lNeedStackOut_ErrNum := 0;
 end;

{ if ID = -1 then
  lErrstr2 := htExtError(nDosError, nOperation, @lErrstr[0]);
}
 if ID < 0 then
  raise EHtErrors.CreateInt(ID);
end;
....
   Ht(htOpenResults(Masks,ROPEN_READ,@FldArr,FldCount));
....
     Ht(htDeleteRecords(TmpList));
....
     Ht(htOpenResults(ValList,ROPEN_READ,nil,0));

One more thing.

What will happen if we write like this:

type
 EmyException2 = class(EmyException)
 end;//EmyException2

...
EmyException2.Check(aCondition, aMessage);

Exception of which class will trigger: EmyException or EmyException2?

As could be expected, it is EmyException2 :-)

It concerns “why class method and not just function”.

That is in some way an answer to: http://programmingmindstream.blogspot.ru/2014/08/blog-post_85.html?showComment=1408649403323#c8271514992700352647)

By the way, here is an example of what was written at the beginning:

Em3InvalidStreamPos.Check(Self.IsValidPosition,
                          aHeader.f_Name,
                          l_Pos);
Em3InvalidStreamSize.Check(Self.IsValidPosition,
                           aHeader.f_Name,
                           aHeader.f_TOCItemData.rBody.rRealSize);
Em3InvalidStreamPos.Check(Self.IsValidLink,
                          aHeader.f_Name,
                          aHeader.f_TOCItemData.rBody.RTOCBuffRootPosition);
Em3InvalidStreamPos.Check(Self.IsValidLink,
                          aHeader.f_Name,
                          aHeader.f_TOCItemData.rBody.RTOCItemListPosition);
Em3InvalidStreamPos.Check(Self.IsValidLink,
                          aHeader.f_Name,
                          aHeader.f_TOCItemData.RNextPosition);

IsValidPosition and IsValidLink are predicates.

In other words, function (aData: Int64): Boolean of object;

Check in this case looks like this:

type
 TInt64Predicate = function (aData: Int64): Boolean of object;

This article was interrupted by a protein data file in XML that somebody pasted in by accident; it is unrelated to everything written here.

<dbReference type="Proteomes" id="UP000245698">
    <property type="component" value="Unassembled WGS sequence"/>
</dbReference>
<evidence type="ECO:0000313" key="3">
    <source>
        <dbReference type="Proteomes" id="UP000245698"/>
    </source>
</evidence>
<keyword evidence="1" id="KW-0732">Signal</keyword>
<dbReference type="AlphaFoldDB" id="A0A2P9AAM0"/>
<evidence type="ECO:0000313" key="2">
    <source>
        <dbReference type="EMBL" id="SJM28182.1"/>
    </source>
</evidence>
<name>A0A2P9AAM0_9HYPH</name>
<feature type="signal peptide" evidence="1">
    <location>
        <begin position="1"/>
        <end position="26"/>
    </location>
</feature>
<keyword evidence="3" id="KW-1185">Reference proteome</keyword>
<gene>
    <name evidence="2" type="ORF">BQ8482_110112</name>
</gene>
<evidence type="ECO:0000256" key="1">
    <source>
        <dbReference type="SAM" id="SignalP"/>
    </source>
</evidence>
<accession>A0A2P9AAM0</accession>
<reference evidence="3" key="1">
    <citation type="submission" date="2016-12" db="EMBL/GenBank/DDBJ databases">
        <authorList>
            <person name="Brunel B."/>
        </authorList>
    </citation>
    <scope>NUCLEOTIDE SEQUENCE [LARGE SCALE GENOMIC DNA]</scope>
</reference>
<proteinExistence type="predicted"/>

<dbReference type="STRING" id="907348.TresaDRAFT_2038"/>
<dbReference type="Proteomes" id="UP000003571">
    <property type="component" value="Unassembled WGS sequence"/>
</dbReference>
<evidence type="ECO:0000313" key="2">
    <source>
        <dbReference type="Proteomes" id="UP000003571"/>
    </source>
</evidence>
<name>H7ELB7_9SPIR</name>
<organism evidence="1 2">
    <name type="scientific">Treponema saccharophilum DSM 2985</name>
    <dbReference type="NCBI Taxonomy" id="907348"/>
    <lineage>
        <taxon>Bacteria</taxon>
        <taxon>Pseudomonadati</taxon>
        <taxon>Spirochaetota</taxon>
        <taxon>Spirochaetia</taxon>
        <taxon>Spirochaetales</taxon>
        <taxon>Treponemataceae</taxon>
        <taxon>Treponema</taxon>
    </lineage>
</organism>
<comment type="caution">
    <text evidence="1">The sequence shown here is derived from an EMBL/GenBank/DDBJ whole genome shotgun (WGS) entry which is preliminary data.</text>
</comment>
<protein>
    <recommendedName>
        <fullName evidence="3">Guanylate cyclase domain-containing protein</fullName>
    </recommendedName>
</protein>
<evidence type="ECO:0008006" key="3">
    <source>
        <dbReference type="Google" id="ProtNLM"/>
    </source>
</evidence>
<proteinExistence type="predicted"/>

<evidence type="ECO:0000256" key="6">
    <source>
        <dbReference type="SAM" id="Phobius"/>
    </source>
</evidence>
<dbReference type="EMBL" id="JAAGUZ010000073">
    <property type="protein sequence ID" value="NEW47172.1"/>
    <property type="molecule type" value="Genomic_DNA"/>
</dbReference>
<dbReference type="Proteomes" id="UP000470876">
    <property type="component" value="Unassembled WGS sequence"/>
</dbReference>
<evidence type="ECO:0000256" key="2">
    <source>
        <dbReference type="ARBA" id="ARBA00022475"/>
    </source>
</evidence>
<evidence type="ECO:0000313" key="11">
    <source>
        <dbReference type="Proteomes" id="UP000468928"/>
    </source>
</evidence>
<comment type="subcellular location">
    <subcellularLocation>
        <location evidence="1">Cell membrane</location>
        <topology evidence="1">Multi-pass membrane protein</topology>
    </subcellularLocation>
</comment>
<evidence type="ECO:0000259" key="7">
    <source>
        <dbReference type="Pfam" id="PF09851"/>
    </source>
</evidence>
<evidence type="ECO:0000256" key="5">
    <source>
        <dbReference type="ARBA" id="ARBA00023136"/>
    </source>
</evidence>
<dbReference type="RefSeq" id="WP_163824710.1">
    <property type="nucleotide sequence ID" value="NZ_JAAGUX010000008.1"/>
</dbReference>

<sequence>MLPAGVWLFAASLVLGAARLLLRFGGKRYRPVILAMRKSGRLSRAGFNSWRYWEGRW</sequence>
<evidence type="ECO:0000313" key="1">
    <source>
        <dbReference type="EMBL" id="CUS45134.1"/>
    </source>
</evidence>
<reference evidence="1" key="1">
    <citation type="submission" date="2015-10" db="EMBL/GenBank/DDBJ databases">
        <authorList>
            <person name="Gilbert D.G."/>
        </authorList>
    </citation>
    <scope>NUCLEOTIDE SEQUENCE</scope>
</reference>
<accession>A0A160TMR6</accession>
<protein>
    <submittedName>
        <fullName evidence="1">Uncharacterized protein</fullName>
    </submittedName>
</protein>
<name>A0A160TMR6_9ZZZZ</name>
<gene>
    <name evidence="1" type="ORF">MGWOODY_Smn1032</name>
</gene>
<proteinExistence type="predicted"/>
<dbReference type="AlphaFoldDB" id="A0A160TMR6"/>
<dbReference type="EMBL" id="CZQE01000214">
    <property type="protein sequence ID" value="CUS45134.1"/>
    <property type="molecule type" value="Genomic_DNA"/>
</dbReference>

...
class procedure Em3InvalidStreamData.Check(aCondition: TInt64Predicate;
                                           aName : String;
                                           aData : Int64);
begin
 if not aCondition(aData) then
  raise Self.CreateFmt('Invalid data %d in file %s', [aName, aData]);
end; 
...
Em3InvalidStreamPos = class(Em3InvalidStreamData);

Em3InvalidStreamSize = class(Em3InvalidStreamData);

What else do we need it for?

So that not to make a mess in the function Format and not to debug the raised exception, that will appear but not “tell the truth”.

It is obvious that the example of the code does not look good, but I did not refined it for purpose.

Of course, “tastes differ”, but I like it more than with a “band” of raise.

Try to write with raise and show that it will “be shorter”. I’ll be glad to learn.

By the way, directing of stack to the log file helps to identify the string from which an exception sprang. May be, I will write about it some time.

(Meanwhile here a discussion takes place).

And I will note: we could write something like:

Em3InvalidStreamPos.Check(Self.IsValidPosition,
                          aHeader.f_Name,
                          [l_Pos,
                           aHeader.f_TOCItemData.rBody.rRealSize,
                           aHeader.f_TOCItemData.rBody.RTOCBuffRootPosition,
                           aHeader.f_TOCItemData.rBody.RTOCItemListPosition,
                           aHeader.f_TOCItemData.RNextPosition]);

But I do not do it consciously, since writing is surely shorter and more readable.

But! Using this approach it is more difficult to find out the real source of an error.

I could also write with, I know it. But I personally am an “ideological enemy” of with, especially in Delphi version without “reverse stability”.

Do you understand what "reverse stability" is? Or do I “think up my own terms” again?

Just in case I’ve written this one: Briefly. About “reverse stability”